So…after reading your essay on tips for getting two cats to get coexist…I think I’m doing some things right.
We purchased a pet ‘’screen door’ that blocks the new kitten into his own room (full of resources for his needs) in order to keep him safe and separated from Dolly while the necessary acclimation time takes place…however long that takes…while allowing him to see into the hallway and for Dolly to be able to see and smell him too…without being able to injure him.
At first, Dolly wouldn’t even go down the hall even when I knew she wanted to…for example, to sleep with me at night as usual.
It’s been a week now. Dolly has laid away from the screen staring at the kitten who reacts only with curiosity ( no aggression) and continues to growl and hiss at him
That’s where we’re at. After reading your article, I’ve been doubling up on my loving of Dolly trying to de-stress her from…as I’ve explained, a horrible perfect storm of stress that Dolly has had to deal with…long before a week ago. And now what? Wondering if there’s any more insight into our story and if there’s hope that we, too, can at least coexist in some semblance of a happy family. Both these beautiful kitties deserve the very best home in the world (as they all do)…but feeling terrible that my ignorance has and maybe cannot make our home the best for them…which is almost impossible to write those words because I love them both so much.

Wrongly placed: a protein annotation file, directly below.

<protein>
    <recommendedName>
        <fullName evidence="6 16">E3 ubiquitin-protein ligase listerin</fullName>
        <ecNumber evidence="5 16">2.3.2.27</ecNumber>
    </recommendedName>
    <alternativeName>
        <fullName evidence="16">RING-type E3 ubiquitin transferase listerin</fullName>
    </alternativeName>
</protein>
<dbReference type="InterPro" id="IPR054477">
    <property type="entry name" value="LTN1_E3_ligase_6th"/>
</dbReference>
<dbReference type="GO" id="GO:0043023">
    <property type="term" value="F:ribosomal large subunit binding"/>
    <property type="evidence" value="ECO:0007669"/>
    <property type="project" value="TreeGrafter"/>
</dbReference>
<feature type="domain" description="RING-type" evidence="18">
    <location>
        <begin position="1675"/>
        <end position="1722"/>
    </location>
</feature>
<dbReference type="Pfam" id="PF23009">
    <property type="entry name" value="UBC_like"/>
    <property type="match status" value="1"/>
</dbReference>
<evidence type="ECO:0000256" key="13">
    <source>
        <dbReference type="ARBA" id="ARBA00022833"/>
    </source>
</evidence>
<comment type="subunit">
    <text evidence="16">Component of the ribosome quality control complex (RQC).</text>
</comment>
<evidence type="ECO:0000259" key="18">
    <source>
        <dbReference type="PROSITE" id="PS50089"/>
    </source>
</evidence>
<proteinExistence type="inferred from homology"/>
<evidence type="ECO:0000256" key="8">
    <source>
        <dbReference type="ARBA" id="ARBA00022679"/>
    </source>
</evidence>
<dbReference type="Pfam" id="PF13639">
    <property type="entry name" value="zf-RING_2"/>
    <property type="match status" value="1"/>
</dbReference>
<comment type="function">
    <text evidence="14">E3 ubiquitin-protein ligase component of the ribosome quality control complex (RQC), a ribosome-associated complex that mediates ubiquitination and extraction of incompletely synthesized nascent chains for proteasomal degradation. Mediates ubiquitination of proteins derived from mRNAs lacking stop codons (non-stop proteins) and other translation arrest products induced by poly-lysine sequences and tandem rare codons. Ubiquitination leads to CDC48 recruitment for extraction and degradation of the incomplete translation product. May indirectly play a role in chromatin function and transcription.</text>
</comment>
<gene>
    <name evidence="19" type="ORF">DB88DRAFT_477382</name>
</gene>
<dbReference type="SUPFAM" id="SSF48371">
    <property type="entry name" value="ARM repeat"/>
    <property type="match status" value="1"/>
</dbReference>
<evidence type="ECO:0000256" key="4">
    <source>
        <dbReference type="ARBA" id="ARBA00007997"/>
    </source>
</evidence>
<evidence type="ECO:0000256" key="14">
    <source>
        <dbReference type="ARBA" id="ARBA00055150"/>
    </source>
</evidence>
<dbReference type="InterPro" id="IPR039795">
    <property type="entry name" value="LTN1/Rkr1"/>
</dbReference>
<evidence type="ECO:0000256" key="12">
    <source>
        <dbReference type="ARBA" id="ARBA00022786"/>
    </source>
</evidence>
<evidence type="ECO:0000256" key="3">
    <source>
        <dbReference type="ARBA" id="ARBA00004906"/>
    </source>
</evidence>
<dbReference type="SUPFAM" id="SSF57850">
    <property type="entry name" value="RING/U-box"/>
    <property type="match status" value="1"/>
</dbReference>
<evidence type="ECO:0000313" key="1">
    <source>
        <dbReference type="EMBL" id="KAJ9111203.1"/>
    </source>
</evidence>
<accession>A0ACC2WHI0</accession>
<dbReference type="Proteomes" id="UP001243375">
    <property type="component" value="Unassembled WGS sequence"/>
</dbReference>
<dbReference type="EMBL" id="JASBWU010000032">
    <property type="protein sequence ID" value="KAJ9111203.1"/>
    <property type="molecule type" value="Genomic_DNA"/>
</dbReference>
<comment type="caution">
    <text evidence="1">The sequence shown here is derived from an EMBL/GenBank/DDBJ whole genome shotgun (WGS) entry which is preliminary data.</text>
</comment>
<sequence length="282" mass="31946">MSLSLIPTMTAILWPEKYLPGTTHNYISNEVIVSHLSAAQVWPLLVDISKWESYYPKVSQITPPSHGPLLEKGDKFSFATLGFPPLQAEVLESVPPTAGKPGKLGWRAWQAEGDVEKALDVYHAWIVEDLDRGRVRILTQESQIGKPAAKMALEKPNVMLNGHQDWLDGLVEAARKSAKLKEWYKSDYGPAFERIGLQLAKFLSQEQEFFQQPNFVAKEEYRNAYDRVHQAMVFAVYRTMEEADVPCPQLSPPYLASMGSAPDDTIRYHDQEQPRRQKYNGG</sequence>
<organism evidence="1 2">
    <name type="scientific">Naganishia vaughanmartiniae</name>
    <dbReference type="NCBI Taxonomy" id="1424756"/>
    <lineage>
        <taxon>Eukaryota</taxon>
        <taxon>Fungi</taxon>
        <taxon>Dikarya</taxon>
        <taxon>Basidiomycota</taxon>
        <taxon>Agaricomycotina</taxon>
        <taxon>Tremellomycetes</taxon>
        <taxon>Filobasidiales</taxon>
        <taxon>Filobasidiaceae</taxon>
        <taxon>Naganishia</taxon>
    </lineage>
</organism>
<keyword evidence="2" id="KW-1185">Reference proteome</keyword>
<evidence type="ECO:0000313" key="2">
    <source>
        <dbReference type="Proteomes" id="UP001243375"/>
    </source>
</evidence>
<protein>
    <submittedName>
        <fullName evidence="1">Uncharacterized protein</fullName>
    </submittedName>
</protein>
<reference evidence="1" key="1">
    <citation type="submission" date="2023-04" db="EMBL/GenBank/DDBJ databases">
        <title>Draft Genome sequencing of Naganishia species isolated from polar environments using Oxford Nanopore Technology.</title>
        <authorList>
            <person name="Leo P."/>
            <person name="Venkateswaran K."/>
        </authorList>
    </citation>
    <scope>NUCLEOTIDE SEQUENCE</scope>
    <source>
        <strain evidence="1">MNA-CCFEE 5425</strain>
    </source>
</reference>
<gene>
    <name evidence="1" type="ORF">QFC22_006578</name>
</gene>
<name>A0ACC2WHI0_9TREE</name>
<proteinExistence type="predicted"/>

I hope I’m writing to the right place to reach you as well as I hope I haven’t taken up too much of your time. Your experience, words and perspective seemed to ring true to me and, again, as I mentioned at the beginning, ones I haven’t heard about before (ie. Stress not the new cat is perhaps..the real cause of what otherwise appears to be a cat .problem
Any help/insight you might be able to give me would be so very appreciated.
If not. I understand. I’m out of ideas too.
Thank you, Elise, either way for even reading this (if you are) and for caring for kitties so much… for giving …so much… of yourself…in order to try and help…and love …these amazing animals.
God bless you!!
My Advice to Cindy: How to Help Her 5 Year Old Adult Cat Accept the New Kitten’s Presence With Less Anxiety
I would absolutely never want to give false hope to anyone, but in all my years having lived with, adopted off the streets, essentially fostered, and really well-loved many types of personalities of cats, I feel like there are few cats whose behaviours cannot be improved over time.
Sometimes the problematic behaviours are silly little things that all cats do that you can easily train them out of. Like jumping on counters. But the most difficult ones that really stick around for a long time, and are problematic in a way that makes you still ever-so-empathetic – those are almost exclusively down to stress and anxiety.
And so this can be very tricky to deal with! As you said, healing a cat physically is so quick and easy! So much easier than getting a cat to emotionally move past the stress and anxiety that they carry. Same for us as humans most of the time, isn’t it?